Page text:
By Ann Driggers
Wednesday, October 1, 2008
After a long summer with a busy schedule of trail running, my body has recently reminded me it is time to ease off. And with the fall being so short I knew this past weekend was likely one of the few opportunities to get a peek at the leaves changing at elevation. A high altitude hike was therefore in order. Our destination was an unnamed pass between Siberia Peak and Snowmass Mountain. Only one of several maps of the area showed a semblance of a trail to a 12,600 divide which would apparently provide unrivaled views of the south ridge of Capitol Peak.
As I hiked up the steep trail in the North Fork of the Crystal River drainage, the sun beat down, reminiscent of August. The snow covered peaks in the background reminded me of winter closing in, though the trail was dusty and hot. And I wondered why I had decided to carry a large pack with a wardrobe fit for a multitude of seasons. With 3,300 feet to climb in an estimated 4 miles, the trail was a grunt but easy to follow. Well traveled, it took us to the base of the west face of Snowmass, a popular ascent route for this 14er. Forgoing the 3,000 feet of loose talus climbing on the face, we headed up valley in search of Siberia. After clambering up a rocky knob of tundra we reached Siberia Lake. Almost immediately the weather and the terrain became more rugged and ominous clouds rolled in. While boulder hopping around the lake we quickly took shelter, putting on rain jackets to fend off the graupel pelting down. Now I was glad of my pack and all it contained. The lake was small but deep and cold. An icy slab of snow descended into it, never to melt this year. The clouds continued to build in, dark and foreboding.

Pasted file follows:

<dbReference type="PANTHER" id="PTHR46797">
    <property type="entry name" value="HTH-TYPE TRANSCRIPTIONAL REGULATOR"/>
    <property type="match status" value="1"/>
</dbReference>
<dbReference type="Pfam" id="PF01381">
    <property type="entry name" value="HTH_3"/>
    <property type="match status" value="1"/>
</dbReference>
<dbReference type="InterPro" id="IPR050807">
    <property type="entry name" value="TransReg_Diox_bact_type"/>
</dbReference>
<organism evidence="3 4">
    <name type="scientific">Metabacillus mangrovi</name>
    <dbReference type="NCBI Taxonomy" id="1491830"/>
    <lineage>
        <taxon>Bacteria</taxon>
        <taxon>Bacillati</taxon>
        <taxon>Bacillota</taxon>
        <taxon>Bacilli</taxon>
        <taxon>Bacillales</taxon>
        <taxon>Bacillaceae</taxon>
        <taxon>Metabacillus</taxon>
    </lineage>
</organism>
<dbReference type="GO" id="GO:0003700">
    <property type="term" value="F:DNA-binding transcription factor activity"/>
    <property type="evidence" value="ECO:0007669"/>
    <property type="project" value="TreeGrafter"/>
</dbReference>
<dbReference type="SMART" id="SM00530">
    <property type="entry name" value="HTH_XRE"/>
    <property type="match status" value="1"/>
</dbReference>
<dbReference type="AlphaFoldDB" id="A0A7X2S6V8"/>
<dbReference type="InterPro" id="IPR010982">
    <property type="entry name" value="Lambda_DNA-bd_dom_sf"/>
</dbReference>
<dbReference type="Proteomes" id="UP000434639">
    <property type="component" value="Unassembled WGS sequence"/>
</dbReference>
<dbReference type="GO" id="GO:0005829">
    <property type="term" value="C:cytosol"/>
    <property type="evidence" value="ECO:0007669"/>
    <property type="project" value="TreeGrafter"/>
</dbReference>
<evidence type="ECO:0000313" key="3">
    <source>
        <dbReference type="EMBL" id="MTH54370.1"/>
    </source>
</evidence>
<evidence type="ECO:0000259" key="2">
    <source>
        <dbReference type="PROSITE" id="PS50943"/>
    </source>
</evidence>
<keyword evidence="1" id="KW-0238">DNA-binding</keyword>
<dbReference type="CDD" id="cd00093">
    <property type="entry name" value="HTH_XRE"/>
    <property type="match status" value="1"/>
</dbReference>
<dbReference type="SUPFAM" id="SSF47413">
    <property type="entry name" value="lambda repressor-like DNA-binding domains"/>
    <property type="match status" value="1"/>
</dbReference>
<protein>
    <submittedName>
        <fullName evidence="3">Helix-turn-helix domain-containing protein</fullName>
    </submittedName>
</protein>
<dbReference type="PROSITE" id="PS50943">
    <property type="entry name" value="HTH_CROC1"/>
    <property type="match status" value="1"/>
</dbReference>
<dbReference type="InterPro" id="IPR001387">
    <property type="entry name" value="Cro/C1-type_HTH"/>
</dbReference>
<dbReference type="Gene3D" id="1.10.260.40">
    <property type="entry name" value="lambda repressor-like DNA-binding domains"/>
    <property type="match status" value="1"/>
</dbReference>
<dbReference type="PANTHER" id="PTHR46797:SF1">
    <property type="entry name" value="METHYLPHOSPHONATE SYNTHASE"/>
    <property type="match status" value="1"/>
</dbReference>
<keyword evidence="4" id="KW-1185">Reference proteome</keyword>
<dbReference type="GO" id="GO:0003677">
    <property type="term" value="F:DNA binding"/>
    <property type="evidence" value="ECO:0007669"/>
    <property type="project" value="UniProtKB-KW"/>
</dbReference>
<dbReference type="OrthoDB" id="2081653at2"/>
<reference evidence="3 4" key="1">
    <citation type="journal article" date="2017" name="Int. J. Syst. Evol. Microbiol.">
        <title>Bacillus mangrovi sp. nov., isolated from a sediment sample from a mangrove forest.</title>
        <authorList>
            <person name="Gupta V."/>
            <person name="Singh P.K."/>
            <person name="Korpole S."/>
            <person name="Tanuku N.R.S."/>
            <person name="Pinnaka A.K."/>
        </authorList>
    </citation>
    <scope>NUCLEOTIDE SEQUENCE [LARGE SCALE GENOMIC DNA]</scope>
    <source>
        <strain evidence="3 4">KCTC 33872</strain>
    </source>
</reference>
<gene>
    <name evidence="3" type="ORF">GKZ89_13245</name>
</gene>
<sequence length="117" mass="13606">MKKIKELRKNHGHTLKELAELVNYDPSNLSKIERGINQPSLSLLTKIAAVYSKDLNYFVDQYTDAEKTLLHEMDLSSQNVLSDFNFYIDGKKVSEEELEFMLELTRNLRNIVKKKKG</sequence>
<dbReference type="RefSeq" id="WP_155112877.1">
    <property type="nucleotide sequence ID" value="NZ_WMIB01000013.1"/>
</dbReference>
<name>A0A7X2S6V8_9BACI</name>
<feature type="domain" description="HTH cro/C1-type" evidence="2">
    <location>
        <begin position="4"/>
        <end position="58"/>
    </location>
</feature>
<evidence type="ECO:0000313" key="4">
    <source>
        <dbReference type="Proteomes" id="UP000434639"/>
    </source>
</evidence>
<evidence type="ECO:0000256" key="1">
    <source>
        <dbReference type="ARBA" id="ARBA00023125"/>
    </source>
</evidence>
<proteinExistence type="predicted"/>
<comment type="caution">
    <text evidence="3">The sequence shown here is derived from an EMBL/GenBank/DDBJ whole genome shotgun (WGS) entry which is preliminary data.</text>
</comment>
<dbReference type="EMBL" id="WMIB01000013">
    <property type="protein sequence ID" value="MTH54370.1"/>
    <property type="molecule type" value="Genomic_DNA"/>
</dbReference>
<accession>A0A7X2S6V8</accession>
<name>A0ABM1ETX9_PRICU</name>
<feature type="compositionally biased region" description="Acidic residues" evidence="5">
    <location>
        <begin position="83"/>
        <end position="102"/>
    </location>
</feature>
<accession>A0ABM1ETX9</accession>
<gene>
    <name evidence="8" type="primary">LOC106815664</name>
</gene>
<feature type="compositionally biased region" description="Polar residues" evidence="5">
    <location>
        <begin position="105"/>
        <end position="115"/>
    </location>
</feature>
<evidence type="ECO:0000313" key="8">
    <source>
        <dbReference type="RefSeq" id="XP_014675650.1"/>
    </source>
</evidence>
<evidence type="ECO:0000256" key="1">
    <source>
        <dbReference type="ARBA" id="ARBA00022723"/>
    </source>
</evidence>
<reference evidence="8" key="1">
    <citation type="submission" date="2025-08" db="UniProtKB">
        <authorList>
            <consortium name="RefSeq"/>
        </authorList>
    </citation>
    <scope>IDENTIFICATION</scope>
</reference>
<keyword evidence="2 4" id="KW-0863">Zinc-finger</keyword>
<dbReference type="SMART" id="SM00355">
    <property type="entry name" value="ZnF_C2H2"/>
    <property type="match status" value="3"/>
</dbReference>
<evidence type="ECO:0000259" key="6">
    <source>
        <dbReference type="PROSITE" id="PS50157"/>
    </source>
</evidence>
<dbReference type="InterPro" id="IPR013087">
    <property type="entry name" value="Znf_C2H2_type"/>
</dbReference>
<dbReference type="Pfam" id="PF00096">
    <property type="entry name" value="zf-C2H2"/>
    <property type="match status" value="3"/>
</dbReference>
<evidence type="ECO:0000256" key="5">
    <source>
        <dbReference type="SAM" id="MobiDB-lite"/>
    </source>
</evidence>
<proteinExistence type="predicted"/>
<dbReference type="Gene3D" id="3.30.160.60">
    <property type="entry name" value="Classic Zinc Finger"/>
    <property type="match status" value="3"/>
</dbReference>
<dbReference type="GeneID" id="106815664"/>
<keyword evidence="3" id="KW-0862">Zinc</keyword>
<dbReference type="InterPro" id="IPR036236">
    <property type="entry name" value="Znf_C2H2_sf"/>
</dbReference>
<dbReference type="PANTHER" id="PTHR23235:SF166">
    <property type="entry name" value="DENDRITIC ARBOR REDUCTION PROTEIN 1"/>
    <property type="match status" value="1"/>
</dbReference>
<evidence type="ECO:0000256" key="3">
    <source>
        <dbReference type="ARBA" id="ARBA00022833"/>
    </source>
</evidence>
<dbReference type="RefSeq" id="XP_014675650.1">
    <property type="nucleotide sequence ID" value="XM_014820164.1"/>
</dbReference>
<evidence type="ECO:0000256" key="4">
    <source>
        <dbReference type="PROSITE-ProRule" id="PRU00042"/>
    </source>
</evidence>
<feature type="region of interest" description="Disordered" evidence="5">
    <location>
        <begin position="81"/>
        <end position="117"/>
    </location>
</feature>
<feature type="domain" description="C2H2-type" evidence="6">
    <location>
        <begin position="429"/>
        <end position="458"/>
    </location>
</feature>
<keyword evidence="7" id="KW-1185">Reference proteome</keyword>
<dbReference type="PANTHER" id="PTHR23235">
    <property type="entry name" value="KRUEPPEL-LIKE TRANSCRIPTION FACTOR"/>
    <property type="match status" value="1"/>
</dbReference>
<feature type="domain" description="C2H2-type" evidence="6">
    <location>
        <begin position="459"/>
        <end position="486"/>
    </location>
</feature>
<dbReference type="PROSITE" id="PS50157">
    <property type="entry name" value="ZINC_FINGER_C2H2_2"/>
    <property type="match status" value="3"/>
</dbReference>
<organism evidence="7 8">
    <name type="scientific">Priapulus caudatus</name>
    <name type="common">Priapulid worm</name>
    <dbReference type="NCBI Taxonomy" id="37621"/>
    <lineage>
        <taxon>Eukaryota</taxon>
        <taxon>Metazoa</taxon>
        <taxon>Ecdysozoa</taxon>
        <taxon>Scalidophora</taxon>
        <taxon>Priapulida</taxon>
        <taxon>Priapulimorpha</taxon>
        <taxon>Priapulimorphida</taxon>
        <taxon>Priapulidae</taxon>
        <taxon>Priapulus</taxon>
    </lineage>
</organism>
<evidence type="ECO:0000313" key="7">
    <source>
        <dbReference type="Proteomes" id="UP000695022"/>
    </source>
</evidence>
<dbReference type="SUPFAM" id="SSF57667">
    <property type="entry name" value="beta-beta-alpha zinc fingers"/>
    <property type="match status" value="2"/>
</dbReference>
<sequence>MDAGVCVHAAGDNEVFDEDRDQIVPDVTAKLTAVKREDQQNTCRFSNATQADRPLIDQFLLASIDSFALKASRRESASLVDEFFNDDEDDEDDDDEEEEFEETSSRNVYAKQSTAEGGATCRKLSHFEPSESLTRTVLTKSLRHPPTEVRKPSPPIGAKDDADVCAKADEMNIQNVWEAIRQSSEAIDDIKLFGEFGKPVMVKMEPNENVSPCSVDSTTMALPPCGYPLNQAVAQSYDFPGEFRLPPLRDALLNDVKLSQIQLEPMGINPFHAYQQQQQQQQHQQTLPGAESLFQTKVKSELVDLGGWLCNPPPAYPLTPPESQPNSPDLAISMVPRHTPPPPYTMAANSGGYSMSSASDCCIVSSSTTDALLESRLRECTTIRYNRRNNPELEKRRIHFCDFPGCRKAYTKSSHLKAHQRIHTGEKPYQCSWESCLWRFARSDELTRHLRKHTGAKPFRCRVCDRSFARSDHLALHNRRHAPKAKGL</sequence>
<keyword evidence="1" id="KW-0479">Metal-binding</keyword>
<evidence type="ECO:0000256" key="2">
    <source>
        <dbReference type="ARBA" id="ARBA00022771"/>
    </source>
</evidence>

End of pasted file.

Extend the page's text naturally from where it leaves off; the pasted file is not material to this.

With haste we covered the dangerous large and loose scree of the final 1,000 feet up to the pass and were rewarded with looming views of Siberia, Capitol and Snowmass. Despite a short break in the weather, it was still chilly, seemingly a different season from just two hours ago when leaving the trail head. Lunch was hurriedly eaten while hunkered down behind a rock. At 12,600 feet the terrain and weather were both harsh. A fresh dusting of snow covered many of the surrounding peaks. Winter was definitely coming at this altitude.
On our return journey we saw fresh snow underscored by the vibrant orange of the aspens. A carpet of gold coins now covered our way back to the trail head. Gloves and hats covered our heads. After a long hot summer, change is in the mountains.